• Upward bias: the second-most used chunk of keys should be on the top row, as it's more comfortable to move to than the bottom row.
  • Matching strength and work: your fingers should be used in proportion to their strength. In particular, your dominant hand (probably the right one) should be used more than your off hand, and your index and middle fingers should do more than your pinkies.
  • Alternation: you can type faster if you switch back and forth between the hands; while one hand is hitting a key, the other hand can search for the next key to hit.
  • Inward stroke flow: when you hit two keys with the same hand, you should move from the outside and in, meaning towards your index finger. Why? Because your hand is better at this than at the opposite. Try tapping your fingers on the table both inwards and outwards for a quick demo.
  • Few finger repetitions: it's slower to use the same finger for two consecutive keys than to switch fingers; the finger hitting the second key can move at the same time as the finger hitting the first key.
  • Few hurdle jumps: it's slow to move from the bottom row to the top row and vice versa, so that should be avoided.

Now look down again. You have f, j, k and ; on the home row; they're not used that often. You have the wovels except a outside the home row, even though they're used very often. I could go on, but I won't.

Now, why am I saying all this stuff? I find it interesting in its own right, and you may too, but the real reason is that I want to show you a better way of doing things. It's a keyboard layout called Dvorak. Here it is:
Code:
' , . p y  f g c r l
a o e u i  d h t n s
; q j k x  b m w v z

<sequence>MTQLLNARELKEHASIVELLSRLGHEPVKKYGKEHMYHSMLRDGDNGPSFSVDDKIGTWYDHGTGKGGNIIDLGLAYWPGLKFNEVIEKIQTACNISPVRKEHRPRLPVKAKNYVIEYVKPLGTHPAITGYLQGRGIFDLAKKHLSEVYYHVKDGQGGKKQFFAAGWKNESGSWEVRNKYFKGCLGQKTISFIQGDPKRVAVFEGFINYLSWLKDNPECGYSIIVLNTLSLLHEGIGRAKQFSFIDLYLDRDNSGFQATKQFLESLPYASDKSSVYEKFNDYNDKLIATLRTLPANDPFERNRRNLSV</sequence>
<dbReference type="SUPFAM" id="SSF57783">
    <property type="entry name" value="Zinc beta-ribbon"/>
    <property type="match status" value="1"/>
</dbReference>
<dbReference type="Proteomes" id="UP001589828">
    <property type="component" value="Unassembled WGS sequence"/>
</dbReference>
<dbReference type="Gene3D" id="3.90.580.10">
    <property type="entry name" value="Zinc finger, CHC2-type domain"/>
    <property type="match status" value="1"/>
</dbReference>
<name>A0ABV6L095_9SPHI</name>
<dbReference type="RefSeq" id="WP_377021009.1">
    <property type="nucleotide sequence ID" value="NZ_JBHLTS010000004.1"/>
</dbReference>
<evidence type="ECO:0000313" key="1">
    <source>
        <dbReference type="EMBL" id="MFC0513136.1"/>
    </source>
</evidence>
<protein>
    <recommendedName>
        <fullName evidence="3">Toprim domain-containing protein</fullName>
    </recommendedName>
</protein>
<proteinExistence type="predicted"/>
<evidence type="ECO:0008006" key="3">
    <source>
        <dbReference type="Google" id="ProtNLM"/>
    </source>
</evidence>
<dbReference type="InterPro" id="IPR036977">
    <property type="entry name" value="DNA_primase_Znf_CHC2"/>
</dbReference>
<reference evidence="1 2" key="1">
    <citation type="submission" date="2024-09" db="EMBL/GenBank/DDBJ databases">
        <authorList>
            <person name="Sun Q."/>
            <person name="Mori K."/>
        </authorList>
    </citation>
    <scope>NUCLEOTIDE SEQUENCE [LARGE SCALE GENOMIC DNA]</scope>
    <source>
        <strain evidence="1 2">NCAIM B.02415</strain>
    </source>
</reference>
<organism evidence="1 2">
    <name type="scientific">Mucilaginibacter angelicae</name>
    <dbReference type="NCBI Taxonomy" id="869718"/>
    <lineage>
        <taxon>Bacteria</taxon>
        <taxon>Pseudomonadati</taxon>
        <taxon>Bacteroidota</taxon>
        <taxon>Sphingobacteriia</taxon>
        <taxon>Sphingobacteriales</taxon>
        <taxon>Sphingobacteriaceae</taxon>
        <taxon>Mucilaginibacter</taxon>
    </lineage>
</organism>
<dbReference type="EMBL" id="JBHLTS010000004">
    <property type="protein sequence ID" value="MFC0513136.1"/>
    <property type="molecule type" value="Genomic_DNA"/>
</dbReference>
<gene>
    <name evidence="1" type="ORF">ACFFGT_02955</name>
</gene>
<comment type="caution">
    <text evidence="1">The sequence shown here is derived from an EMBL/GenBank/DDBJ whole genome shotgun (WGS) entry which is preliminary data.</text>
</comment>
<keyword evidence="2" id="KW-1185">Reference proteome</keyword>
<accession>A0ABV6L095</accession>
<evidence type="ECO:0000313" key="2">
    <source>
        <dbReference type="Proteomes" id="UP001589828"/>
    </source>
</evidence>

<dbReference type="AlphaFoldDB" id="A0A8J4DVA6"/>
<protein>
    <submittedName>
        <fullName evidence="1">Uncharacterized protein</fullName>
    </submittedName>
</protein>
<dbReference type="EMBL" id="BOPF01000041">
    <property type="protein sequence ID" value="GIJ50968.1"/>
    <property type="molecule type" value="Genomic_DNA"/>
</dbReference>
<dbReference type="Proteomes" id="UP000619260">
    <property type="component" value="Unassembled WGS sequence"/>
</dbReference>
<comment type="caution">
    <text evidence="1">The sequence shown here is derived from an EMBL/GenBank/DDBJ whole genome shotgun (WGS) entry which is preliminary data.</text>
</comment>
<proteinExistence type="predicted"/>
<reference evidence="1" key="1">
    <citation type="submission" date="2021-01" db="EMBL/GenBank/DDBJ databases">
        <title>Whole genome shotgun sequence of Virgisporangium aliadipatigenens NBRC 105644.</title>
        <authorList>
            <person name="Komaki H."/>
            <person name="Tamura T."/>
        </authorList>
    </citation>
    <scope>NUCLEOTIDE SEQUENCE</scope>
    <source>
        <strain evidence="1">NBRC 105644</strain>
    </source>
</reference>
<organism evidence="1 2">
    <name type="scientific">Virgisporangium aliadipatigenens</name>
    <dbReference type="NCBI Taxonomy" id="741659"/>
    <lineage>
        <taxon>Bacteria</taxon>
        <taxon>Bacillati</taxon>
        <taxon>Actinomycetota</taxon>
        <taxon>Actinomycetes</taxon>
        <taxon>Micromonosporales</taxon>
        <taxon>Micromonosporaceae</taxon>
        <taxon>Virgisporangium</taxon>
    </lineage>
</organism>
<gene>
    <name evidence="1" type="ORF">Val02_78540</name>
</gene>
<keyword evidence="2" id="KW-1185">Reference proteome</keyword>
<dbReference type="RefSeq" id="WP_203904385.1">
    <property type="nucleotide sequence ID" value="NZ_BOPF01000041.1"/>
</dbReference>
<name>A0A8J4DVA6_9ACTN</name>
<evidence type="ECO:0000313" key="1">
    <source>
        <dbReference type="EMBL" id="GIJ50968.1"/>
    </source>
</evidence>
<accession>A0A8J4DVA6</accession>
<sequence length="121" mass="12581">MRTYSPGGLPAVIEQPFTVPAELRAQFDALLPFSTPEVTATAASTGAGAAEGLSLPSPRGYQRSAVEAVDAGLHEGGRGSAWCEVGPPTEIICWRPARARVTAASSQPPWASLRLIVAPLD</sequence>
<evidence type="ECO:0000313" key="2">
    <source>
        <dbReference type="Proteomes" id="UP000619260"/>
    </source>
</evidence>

Seems strange? I was a bit baffled at first when I saw it. However, looking at the criteria, you see that the wovels are on the home row, along with some of the most commonly used consonants. Also, work load is shifted somewhat to the right (which is most likely your dominant hand), as it has more of the commonly used keys. Seeing how it conforms to some of the criteria I've outlined (and I could mention more), it makes sense to think that it's better to type on, right?

That's what I've found. When I first switched, I was typing slow as a turtle; I'm talking one character per second. And I was retraining a lot of muscle memory, and making a whole lot of frustrating mistakes. But, the one quality that redeemed this several times over, even during the transition period, was a feeling that I'm sure you've felt some time in your life: that what you're experiencing is amazingly right; that it's the way things should be done and there's no two ways about it.

When I felt this, I knew that I had been missing out for a long time. Do you want to be missing out?

Here's how you get started:
  • Load up A Basic Course in Dvorak, at http://www.gigliwood.com/abcd/
  • Open up an xterm, and type in "setxkbmap us"; have this ready for when you want to switch out of dvorak
  • Run setxkbmap dvorak
  • Type away


Sounds Geeky ... I'm definitely gonna give this a spin first thing this weekend !!!


Linux

Last edited by jisjis; 04-26-2009 at 04:36 AM.
 
Old 04-23-2009, 07:05 AM   #12
H_TeXMeX_H
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The reason I switched was because my hands hurt while typing excessively with qwerty. It's somewhat faster too, but then I was never good at typing with qwerty.